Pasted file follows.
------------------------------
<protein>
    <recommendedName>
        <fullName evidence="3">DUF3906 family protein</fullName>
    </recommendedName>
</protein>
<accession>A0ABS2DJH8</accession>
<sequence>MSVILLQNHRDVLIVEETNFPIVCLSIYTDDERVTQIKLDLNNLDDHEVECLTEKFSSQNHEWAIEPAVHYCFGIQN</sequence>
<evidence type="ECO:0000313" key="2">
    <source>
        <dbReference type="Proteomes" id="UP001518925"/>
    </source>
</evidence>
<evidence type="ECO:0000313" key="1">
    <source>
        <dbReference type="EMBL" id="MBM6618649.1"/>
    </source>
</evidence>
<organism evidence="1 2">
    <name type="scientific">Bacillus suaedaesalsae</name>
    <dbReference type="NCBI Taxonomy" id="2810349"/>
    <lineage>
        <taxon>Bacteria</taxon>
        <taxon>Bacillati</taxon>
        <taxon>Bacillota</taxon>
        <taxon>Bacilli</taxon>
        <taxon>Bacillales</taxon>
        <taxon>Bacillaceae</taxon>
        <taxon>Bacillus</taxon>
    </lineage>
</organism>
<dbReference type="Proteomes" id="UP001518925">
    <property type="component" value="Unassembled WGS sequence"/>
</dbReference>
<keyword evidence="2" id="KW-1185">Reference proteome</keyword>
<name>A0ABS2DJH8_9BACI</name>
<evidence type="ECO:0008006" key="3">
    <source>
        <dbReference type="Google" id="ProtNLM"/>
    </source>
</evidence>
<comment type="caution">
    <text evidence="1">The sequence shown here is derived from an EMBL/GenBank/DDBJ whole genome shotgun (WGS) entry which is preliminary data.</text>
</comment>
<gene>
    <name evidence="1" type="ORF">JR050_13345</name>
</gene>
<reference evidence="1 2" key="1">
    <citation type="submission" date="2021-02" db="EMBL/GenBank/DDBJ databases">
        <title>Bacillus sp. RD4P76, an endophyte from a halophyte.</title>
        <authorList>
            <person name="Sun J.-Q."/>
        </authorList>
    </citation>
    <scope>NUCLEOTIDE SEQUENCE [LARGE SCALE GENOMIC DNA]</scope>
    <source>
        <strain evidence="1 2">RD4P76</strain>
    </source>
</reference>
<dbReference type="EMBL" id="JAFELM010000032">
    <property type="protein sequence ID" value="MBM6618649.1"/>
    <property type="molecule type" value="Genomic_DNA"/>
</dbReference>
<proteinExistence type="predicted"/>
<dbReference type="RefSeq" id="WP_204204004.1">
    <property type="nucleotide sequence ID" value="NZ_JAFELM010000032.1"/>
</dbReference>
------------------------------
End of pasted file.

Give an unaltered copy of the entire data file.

<protein>
    <recommendedName>
        <fullName evidence="3">DUF3906 family protein</fullName>
    </recommendedName>
</protein>
<accession>A0ABS2DJH8</accession>
<sequence>MSVILLQNHRDVLIVEETNFPIVCLSIYTDDERVTQIKLDLNNLDDHEVECLTEKFSSQNHEWAIEPAVHYCFGIQN</sequence>
<evidence type="ECO:0000313" key="2">
    <source>
        <dbReference type="Proteomes" id="UP001518925"/>
    </source>
</evidence>
<evidence type="ECO:0000313" key="1">
    <source>
        <dbReference type="EMBL" id="MBM6618649.1"/>
    </source>
</evidence>
<organism evidence="1 2">
    <name type="scientific">Bacillus suaedaesalsae</name>
    <dbReference type="NCBI Taxonomy" id="2810349"/>
    <lineage>
        <taxon>Bacteria</taxon>
        <taxon>Bacillati</taxon>
        <taxon>Bacillota</taxon>
        <taxon>Bacilli</taxon>
        <taxon>Bacillales</taxon>
        <taxon>Bacillaceae</taxon>
        <taxon>Bacillus</taxon>
    </lineage>
</organism>
<dbReference type="Proteomes" id="UP001518925">
    <property type="component" value="Unassembled WGS sequence"/>
</dbReference>
<keyword evidence="2" id="KW-1185">Reference proteome</keyword>
<name>A0ABS2DJH8_9BACI</name>
<evidence type="ECO:0008006" key="3">
    <source>
        <dbReference type="Google" id="ProtNLM"/>
    </source>
</evidence>
<comment type="caution">
    <text evidence="1">The sequence shown here is derived from an EMBL/GenBank/DDBJ whole genome shotgun (WGS) entry which is preliminary data.</text>
</comment>
<gene>
    <name evidence="1" type="ORF">JR050_13345</name>
</gene>
<reference evidence="1 2" key="1">
    <citation type="submission" date="2021-02" db="EMBL/GenBank/DDBJ databases">
        <title>Bacillus sp. RD4P76, an endophyte from a halophyte.</title>
        <authorList>
            <person name="Sun J.-Q."/>
        </authorList>
    </citation>
    <scope>NUCLEOTIDE SEQUENCE [LARGE SCALE GENOMIC DNA]</scope>
    <source>
        <strain evidence="1 2">RD4P76</strain>
    </source>
</reference>
<dbReference type="EMBL" id="JAFELM010000032">
    <property type="protein sequence ID" value="MBM6618649.1"/>
    <property type="molecule type" value="Genomic_DNA"/>
</dbReference>
<proteinExistence type="predicted"/>
<dbReference type="RefSeq" id="WP_204204004.1">
    <property type="nucleotide sequence ID" value="NZ_JAFELM010000032.1"/>
</dbReference>